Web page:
Emerging neuroscience recognizes that the brain organizes itself through its rhythmic electrical oscillations (Rhythms of the Brain-Buzsaki). Epilepsy in any form and from any cause disrupts this rhythmic organization. It’s neither psychological or physical- it’s always both.

I work in the field of developmental trauma and EEG. People with these histories rarely if ever have normal EEG’s. Ruth Lanius, the well respected fMRI trauma researcher is now looking deeply into the EEG signature of trauma. The question then becomes can we help these brains learn how to regulate themselves in this electrical domain, can we reach these fundamental mechanisms? We can. And we learned we can over 50 years ago with the research of Barry Sterman at UCLA who took people who were waitlisted for psychosurgery due to uncontrollable seizures and provided them with computerized biofeedback to this electrical domain. Not one of these patients required the surgery and most didn’t require medication either. With feedback they could learn to regulate their own brains.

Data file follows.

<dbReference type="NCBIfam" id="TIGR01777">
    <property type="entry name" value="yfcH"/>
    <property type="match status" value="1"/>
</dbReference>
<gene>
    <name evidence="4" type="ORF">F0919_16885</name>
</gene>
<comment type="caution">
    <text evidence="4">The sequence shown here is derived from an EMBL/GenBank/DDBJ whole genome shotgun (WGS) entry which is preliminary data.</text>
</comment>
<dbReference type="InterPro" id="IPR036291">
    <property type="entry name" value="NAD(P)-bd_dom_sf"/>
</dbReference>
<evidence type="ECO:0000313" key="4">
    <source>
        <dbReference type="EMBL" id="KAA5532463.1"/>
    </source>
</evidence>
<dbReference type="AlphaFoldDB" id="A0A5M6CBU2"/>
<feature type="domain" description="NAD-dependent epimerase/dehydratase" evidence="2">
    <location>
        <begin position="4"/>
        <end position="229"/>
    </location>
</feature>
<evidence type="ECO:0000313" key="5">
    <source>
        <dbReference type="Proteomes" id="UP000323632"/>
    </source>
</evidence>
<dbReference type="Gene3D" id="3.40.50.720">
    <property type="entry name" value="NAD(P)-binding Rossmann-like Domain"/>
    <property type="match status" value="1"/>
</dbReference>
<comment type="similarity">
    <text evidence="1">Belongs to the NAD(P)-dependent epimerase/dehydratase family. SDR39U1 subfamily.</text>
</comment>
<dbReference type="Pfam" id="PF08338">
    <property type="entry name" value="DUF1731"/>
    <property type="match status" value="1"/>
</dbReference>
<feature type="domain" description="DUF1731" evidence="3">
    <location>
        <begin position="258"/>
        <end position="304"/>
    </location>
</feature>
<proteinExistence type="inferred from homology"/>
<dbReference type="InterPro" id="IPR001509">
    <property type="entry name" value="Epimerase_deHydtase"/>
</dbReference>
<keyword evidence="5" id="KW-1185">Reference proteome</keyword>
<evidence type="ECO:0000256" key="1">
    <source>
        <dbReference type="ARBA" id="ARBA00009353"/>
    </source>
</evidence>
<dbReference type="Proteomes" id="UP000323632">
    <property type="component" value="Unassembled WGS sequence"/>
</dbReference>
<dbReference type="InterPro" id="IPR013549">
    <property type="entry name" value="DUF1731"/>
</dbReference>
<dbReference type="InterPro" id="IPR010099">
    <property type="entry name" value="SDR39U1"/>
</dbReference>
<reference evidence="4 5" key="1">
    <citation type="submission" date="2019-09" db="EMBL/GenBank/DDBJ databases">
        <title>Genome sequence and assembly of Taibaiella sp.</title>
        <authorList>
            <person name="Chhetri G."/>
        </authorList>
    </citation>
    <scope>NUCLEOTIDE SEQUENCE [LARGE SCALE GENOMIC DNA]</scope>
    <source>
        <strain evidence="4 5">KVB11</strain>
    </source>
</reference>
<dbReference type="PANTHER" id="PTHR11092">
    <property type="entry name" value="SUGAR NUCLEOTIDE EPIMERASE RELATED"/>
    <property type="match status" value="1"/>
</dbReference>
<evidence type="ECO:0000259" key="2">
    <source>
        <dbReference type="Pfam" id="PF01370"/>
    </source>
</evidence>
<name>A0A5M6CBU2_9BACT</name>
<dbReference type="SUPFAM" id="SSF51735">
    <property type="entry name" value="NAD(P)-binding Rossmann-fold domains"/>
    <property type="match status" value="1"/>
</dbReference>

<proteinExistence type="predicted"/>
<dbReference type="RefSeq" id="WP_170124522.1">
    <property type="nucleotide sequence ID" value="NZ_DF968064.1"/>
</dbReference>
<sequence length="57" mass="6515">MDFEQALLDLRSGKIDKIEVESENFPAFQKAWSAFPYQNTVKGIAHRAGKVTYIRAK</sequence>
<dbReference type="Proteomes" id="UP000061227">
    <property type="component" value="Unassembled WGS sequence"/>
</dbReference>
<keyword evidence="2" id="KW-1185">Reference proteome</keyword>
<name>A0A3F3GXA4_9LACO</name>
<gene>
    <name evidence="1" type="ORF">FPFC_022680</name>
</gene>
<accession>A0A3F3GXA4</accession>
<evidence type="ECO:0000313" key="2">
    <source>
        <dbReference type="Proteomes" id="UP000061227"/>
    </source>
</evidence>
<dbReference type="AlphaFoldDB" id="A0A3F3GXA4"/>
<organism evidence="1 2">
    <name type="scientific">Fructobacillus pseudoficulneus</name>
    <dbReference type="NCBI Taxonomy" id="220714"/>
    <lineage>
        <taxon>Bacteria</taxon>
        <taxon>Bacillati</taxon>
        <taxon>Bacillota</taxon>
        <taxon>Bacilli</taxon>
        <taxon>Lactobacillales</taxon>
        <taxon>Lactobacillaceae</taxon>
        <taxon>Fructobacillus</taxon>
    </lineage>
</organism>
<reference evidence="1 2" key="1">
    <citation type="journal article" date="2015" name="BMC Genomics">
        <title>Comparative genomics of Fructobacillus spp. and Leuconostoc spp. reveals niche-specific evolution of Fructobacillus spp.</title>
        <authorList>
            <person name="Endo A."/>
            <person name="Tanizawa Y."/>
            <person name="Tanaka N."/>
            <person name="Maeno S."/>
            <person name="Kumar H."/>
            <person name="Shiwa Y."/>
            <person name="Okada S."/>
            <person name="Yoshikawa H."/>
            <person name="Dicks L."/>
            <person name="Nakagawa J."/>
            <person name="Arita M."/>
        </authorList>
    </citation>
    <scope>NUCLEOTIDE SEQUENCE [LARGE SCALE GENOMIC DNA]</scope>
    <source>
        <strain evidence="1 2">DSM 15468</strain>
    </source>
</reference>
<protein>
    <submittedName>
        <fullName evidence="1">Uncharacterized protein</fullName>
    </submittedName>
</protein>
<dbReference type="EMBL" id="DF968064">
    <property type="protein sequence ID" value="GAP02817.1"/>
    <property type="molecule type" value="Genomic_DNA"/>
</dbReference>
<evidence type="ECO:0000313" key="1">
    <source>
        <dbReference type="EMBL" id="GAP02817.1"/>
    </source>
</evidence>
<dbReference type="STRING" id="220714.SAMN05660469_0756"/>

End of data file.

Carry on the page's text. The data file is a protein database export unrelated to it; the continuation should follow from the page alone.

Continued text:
This past year Bessel van der Kolk published the results of his RCT using neurofeedback (the name given to biofeedback to the brain) with treatment  resistant PTSD. These patients showed a 40% increase in executive function with 24 sessions of neurofeedback (A Randomized Controlled Study of Neurofeedback for Chronic PTSD- Plos One 2016).

In my experience of almost twenty years using neurofeedback integrated with psychotherapy, it has become clear to me that it is easier to reach the mind through the brain- not always easy- than it is is to reach the brain through the mind. This is particularly true for brains never regulated due to histories of neglect and abuse. It’s an important and fascinating new direction in our field.

Sebern Fisher, “Neurofeedback in the Treatment of Developmental Trauma: Calming the Fear-Driven Brain. (Norton 2014).